You might notice that the wind is up.  Look at the washboard on the water.
And I wonder why I have back problems.  This is going to be an interesting paddle back.
"Get in the boat Douglas."
The wind comes and goes.  It's not really bad paddling even when the wind is up.  A loaded canoe is much more stable than an empty one,  at least where wind is concerned.
Above:  Look how the canoe lists to the left due to Douglas laying on the left side of the bow.  I paddle on the right side when he is in this position.  Also, note how smooth the water is.
Above:  OK;  here we go with the wind again.  The big canoe is handling fantastic.
I notice a movement against the shore.  It appears to be a wood duck with babies.  I'll paddle over that direction to have a look.
When the canoe neared her, she instantly left the edge of the lake where her babies were and went into a flurry of activity on the water flapping her wings and setting up a terrific commotion.  This was to get danger to follow her and overlook the babies.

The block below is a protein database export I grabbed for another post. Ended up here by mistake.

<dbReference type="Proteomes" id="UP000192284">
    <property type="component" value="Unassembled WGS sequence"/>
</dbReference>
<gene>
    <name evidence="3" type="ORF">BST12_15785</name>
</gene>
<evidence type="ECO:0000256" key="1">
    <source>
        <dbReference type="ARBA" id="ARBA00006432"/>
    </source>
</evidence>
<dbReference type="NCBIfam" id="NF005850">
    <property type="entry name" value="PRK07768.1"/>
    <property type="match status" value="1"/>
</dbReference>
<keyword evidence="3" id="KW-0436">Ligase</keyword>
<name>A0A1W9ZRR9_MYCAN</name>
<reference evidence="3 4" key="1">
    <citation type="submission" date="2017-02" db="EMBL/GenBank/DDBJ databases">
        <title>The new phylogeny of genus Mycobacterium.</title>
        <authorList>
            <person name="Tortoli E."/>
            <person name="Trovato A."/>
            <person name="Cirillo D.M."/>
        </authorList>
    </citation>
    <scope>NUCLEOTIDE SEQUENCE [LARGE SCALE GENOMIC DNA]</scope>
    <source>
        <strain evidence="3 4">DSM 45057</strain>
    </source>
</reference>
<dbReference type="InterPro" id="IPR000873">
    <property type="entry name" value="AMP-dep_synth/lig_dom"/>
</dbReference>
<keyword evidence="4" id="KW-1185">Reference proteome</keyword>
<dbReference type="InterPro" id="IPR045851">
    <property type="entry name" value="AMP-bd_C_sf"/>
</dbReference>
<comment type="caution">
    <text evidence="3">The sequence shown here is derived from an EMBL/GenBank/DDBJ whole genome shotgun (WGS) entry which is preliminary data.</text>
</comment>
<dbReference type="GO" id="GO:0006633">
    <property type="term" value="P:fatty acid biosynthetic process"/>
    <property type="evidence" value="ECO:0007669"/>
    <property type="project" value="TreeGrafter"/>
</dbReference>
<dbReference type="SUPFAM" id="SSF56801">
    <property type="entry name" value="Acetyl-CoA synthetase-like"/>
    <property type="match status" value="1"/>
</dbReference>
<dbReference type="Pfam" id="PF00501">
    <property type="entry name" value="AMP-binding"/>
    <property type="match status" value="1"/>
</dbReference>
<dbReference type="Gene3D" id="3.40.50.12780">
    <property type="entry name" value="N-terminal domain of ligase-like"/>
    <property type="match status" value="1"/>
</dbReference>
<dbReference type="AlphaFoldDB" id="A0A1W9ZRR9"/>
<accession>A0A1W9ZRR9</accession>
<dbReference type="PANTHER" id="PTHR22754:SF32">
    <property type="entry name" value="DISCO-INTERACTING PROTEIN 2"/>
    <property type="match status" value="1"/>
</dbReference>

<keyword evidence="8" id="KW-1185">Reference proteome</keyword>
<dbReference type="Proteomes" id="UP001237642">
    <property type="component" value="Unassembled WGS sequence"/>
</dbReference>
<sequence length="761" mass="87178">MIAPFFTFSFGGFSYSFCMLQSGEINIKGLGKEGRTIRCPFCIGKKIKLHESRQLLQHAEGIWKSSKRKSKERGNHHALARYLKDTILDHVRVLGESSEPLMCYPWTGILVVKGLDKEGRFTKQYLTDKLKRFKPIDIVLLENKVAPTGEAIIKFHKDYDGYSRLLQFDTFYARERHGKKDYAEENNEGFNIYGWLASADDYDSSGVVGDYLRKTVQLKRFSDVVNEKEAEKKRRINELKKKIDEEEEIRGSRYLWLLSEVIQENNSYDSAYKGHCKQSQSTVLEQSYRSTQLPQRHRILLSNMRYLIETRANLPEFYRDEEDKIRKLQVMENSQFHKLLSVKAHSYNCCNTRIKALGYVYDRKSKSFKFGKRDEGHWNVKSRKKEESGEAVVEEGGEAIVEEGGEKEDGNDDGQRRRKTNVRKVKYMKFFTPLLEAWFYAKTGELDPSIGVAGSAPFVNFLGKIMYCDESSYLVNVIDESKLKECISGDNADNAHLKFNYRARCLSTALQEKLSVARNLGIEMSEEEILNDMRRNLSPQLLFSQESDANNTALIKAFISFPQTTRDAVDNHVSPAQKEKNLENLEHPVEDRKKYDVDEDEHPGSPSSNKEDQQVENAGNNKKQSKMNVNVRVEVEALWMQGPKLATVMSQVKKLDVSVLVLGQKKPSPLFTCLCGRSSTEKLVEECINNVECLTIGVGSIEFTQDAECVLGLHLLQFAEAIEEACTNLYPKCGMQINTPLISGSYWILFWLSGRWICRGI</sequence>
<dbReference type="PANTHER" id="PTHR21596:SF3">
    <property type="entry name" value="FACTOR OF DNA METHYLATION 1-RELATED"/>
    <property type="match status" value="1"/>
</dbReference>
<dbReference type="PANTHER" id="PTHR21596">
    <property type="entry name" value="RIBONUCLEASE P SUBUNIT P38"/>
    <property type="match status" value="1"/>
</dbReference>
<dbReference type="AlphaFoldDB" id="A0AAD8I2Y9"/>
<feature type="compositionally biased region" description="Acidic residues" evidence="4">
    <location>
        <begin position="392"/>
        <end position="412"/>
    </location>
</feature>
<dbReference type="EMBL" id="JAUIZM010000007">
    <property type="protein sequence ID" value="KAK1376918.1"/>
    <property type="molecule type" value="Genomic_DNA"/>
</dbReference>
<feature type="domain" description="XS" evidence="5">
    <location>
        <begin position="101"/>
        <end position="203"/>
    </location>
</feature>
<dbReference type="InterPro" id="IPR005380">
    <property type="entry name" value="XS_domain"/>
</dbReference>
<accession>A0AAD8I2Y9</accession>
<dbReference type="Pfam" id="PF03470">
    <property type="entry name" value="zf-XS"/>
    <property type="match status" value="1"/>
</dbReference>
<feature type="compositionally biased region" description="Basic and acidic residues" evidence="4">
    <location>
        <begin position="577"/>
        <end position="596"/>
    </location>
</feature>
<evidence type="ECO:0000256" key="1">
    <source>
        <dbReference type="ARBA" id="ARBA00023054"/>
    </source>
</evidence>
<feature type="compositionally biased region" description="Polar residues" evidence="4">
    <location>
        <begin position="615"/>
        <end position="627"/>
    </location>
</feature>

Douglas was showing more interest in this duck than I was comfortable with.  "No Douglas;  No!"
She flew clear across the lake to the opposite side and then returned behind us to land at the shore line where her babies were.
I marked the spot well in my mind where she landed and eased the canoe over there.  I saw two babies the size of silver dollars paddling behind her.  There surely were more but they are so tiny and the rip rap so thick I'm sure I was missing them.  Then she quacked and the babies dove under water and disappeared.  Mom came out from under the foliage and swam in plain view, I think to entice us to chase her so she could lead us away from the babies.  What follows are the best photos of a female wood duck I have ever taken.
Her coloration is gorgeous.
And finally my favorite shot.  What a splendid a bird!

Douglas was threatening to dive into the water and chase ducks.  I had to leave.  If he weren't with me I surely would have had shots of the babies.  Guaranteed!  But he is in my charge today and it's no big deal.  There will be other times.
I paddled across the lake to the left shoreline and eased slowly toward home.
I had a tired little friend with me.  He played and ran all afternoon yesterday on the mountain.  A sweeter friend there is none.
So, thats the way the last couple days went.  I hope you found something interesting in all my meandering with words.  See you next time and thanks so much for looking in from time to time.